Radiological and related chemical health impact assessments of uranium in pipe borne water from some waterworks in Lagos metropolis, Nigeria
The common purifying technique of water for public (human) consumption in Nigeria is by chlorination which only eliminates the microbial contaminants, but the radioactive contaminants remain unaffected. There had been no serious radiological and related chemical health impact assessments of pipe borne water in the country. Water samples were collected from five waterworks across Lagos Metropolis and a single crystal NaI (Tl) detector was used to determine the activity concentration of 238U radionuclide in the water. The radiological health impact assessment determined includes annual effective dose rates and risk of incurring cancer. Using activity concentrations obtained and the relation from United State Environmental Protection Agency (USEPA), the chemical health impact such as life average daily dose (LADD) and hazard quotient (HQ) due to ingestion of 238U in water were determined and data were analyzed using descriptive statistics. The mean 238U activity concentrations were 15.3±4.1 Bql-1, 14.6±5.2 Bql-1, 9.7±2.0 Bql-1, 11.0±2.9 Bql-1 and 11.3±1.8 Bql-1 for Agege, Shomolu, Iju, Saka and Amuwo respectively. The least mean effective dose, 0.3±0.1 mSvy-1 was obtained in Iju while the highest, 0.5±0.2 mSvy-1 was obtained in Agege and Shomolu. The least mass concentration of 174.2±35.7μgl-1 was obtained in Iju and the highest of 274.9±73.3 μgl-1 was obtained in Agege. The highest mean cancer mortality and morbidity risks, (0.6±0.2) x10-3 and (0.9±0.2) x10-3 respectively were obtained in Agege. The activity concentrations of radionuclide in the water were low hence the morbidity and mortality risks in the study were low when compared to the world average value of 1.0x10-3. The result showed high radioactivity and chemical levels therefore caution and control should be taken to avoid any health crisis later in future.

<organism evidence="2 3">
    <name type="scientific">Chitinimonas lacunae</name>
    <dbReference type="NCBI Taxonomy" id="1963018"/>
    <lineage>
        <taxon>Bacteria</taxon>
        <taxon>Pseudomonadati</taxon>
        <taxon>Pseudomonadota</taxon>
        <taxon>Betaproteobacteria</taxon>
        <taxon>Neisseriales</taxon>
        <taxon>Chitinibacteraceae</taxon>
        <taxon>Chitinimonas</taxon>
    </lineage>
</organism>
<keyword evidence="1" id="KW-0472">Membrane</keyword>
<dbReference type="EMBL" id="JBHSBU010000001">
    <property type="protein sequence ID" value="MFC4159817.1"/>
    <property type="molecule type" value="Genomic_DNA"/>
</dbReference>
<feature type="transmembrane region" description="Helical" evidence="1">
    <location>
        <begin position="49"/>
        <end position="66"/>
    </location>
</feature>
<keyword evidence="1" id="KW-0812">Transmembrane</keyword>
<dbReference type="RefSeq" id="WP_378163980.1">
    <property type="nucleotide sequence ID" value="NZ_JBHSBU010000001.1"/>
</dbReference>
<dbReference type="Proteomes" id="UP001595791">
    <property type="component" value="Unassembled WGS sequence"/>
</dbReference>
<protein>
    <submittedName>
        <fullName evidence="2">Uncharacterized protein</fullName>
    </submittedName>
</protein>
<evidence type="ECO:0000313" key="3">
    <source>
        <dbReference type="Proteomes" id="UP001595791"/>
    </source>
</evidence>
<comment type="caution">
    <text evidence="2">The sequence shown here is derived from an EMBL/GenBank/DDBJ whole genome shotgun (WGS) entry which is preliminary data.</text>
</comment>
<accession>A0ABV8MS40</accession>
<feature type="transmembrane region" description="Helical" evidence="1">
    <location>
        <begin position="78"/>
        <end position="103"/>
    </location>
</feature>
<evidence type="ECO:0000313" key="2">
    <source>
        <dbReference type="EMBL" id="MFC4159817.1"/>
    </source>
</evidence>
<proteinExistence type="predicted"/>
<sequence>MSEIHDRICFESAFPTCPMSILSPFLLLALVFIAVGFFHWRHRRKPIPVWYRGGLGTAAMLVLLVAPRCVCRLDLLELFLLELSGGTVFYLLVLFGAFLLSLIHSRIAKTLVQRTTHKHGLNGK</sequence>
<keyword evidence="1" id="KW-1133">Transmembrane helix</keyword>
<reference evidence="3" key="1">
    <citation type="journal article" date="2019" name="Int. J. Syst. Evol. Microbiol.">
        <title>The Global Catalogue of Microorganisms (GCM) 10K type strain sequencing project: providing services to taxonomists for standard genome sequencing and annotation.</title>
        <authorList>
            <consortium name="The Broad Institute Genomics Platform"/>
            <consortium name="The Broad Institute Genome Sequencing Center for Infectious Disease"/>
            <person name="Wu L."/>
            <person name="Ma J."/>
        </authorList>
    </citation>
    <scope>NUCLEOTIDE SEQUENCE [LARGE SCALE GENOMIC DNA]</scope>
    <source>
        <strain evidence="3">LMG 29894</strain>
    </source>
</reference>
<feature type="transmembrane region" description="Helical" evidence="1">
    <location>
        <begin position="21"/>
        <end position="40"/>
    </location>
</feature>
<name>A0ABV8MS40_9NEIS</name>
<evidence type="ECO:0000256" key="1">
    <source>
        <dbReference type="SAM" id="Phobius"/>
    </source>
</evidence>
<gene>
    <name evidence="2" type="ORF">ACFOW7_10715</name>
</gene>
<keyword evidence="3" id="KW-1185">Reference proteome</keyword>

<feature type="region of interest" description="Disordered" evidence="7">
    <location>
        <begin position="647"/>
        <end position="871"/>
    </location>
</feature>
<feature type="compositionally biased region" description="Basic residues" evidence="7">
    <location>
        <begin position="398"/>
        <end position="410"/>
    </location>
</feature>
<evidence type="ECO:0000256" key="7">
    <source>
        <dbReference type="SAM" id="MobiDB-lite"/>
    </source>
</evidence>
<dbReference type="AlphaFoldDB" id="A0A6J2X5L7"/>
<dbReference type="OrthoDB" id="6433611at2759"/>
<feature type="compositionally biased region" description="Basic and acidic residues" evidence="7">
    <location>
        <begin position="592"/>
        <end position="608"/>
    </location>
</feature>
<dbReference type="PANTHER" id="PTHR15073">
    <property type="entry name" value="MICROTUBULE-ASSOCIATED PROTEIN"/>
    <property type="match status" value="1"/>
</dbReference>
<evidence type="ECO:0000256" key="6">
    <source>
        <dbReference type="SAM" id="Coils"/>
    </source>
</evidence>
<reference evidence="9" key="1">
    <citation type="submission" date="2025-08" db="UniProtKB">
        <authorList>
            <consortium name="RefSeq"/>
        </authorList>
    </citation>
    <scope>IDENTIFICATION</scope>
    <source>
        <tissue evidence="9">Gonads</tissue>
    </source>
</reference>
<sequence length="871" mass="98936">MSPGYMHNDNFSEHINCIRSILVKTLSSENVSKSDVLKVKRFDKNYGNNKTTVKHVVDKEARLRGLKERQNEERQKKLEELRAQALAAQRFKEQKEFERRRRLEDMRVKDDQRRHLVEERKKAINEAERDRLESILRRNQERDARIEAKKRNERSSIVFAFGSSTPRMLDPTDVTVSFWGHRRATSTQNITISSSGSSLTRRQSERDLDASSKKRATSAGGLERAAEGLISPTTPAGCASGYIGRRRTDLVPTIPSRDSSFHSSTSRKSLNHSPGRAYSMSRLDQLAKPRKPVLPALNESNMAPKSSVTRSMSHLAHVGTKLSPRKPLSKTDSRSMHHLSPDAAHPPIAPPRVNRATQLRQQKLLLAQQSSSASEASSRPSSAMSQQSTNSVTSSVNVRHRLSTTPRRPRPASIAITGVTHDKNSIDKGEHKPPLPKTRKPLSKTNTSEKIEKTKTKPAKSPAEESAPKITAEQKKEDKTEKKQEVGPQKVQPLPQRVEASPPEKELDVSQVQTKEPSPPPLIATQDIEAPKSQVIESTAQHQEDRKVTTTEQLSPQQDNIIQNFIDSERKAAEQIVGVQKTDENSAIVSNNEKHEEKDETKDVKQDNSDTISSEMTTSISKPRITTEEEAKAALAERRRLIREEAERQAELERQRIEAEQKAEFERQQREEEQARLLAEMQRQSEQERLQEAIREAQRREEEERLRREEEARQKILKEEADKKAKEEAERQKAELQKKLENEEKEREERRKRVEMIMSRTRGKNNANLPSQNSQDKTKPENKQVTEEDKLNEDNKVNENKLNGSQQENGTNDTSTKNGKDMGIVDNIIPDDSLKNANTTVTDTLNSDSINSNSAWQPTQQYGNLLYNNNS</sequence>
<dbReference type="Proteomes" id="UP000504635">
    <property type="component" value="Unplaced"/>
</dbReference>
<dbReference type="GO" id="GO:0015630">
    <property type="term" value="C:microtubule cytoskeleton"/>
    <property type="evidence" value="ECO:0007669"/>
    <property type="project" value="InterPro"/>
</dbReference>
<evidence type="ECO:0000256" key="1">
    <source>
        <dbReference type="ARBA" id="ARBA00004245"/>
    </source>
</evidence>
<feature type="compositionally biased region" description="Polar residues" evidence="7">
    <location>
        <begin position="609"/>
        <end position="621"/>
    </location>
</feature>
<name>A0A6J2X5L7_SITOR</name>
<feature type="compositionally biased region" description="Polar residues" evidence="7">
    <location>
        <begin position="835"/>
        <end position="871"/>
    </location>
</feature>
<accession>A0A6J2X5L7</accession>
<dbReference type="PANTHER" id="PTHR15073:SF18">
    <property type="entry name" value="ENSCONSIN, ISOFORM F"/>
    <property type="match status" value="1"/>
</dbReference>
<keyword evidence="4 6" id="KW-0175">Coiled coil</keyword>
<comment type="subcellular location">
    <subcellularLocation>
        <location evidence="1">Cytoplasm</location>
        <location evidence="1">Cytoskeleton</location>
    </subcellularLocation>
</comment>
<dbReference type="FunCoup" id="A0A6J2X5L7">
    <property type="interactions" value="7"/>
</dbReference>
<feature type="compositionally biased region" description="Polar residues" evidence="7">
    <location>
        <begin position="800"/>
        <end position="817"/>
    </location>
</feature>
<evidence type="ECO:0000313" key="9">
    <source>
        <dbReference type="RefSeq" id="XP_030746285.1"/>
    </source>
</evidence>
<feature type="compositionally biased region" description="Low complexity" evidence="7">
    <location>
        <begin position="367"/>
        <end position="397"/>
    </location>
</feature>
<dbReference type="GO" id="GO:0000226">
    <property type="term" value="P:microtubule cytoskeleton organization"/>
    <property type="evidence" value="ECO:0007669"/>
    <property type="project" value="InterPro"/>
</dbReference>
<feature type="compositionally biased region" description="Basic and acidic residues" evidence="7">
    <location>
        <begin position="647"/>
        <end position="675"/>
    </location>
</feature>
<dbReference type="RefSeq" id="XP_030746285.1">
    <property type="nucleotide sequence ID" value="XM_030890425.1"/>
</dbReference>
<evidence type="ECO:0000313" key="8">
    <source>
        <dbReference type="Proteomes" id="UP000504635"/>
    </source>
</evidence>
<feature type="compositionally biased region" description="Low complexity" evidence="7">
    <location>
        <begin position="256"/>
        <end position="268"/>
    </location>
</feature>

Keywords: uranium impact assessment, pipe born water, water works, Lagos metropolis, Nigeria